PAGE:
Bodyweight Squats -> DB Goblet Squat -> Zombie Squat- > Front Squat -> Back Squat
This same concept applies to all of our major movements in the weight room. Our auxiliary movements will also be similar for the majority of our athletes. Football, tennis, golf, and volleyball will all be familiar with staples such as the bulgarian split-squat and single leg RDL. This means that there are very few surprises when athletes transition sports.
Next we build a unified periodization plan. Currently we run a Triphasic model, but what philosophy you adhere to really doesn’t matter. What matters is that you keep everyone on the same microcycle at the same time. Every sport starts the semester with an acclimation phase. Then every sport transitions into an eccentric phase at the same time. Then to isometric, concentric, and peaking. By lining up your periodization, now any athlete can transition seamlessly from sport to sport or sport to off-season without a drop off. They continue to make progress no matter the circumstances.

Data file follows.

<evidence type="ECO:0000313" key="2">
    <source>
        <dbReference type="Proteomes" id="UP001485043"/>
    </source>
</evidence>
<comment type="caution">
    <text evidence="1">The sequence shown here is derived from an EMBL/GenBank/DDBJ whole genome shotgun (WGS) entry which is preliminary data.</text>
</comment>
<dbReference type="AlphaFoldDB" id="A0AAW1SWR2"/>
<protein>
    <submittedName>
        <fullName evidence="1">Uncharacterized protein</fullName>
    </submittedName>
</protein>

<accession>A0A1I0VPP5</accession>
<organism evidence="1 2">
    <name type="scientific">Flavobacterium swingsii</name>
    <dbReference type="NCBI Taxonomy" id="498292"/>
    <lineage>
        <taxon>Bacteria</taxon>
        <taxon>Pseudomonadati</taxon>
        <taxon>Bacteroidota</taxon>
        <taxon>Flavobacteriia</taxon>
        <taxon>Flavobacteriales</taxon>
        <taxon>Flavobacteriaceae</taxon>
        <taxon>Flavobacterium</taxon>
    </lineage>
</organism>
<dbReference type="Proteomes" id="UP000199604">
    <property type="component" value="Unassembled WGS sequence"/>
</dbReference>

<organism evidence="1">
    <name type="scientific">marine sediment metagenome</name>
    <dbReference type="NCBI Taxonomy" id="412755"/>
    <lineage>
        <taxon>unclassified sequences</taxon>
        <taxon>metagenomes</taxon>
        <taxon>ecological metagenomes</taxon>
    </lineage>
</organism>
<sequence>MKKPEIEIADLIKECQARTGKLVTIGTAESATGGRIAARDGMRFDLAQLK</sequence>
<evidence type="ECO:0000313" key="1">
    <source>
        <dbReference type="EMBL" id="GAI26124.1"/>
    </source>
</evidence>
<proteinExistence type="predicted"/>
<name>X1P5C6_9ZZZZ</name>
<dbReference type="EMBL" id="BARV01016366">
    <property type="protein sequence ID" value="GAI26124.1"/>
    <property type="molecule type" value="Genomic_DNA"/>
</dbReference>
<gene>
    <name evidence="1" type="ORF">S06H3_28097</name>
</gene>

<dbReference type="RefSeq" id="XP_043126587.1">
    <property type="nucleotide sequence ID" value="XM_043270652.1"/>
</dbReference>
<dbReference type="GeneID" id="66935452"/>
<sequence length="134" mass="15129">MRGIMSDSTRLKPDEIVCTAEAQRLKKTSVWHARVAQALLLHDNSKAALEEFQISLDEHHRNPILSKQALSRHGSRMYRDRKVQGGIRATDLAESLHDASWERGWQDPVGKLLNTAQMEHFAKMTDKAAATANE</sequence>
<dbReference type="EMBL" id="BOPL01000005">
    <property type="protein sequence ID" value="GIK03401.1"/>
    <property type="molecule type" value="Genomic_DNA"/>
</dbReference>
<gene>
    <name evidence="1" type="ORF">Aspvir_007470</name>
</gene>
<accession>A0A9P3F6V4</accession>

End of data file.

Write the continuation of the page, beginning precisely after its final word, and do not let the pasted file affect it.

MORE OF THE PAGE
Volume, Intensity, and Load
What changes from program to program is training volume, load, and exercise selection. We run a wave training model with our teams meaning we have 3 total body training sessions each week:
Day 1: Medium Intensity, Medium Volume, Triphasic/Power Emphasis
Day 2: High Intensity, Low volume, Strength/Speed Emphasis
Day 3: Low Intensity, High Volume, Hypertrophy/Muscular Endurance Emphasis
This is what a typical week will look like with our offseason athletes. For our in season athletes, we drop the day 3 session (unless they are a developmental athlete), and appropriately decrease volume and loading intensity on days 1 and 2. So both in season and off-season sports will work on eccentric movements during our eccentric phase, but loads and volume will be adjusted to account for their competition and practice demands. A tier system program would work very well with this concept too.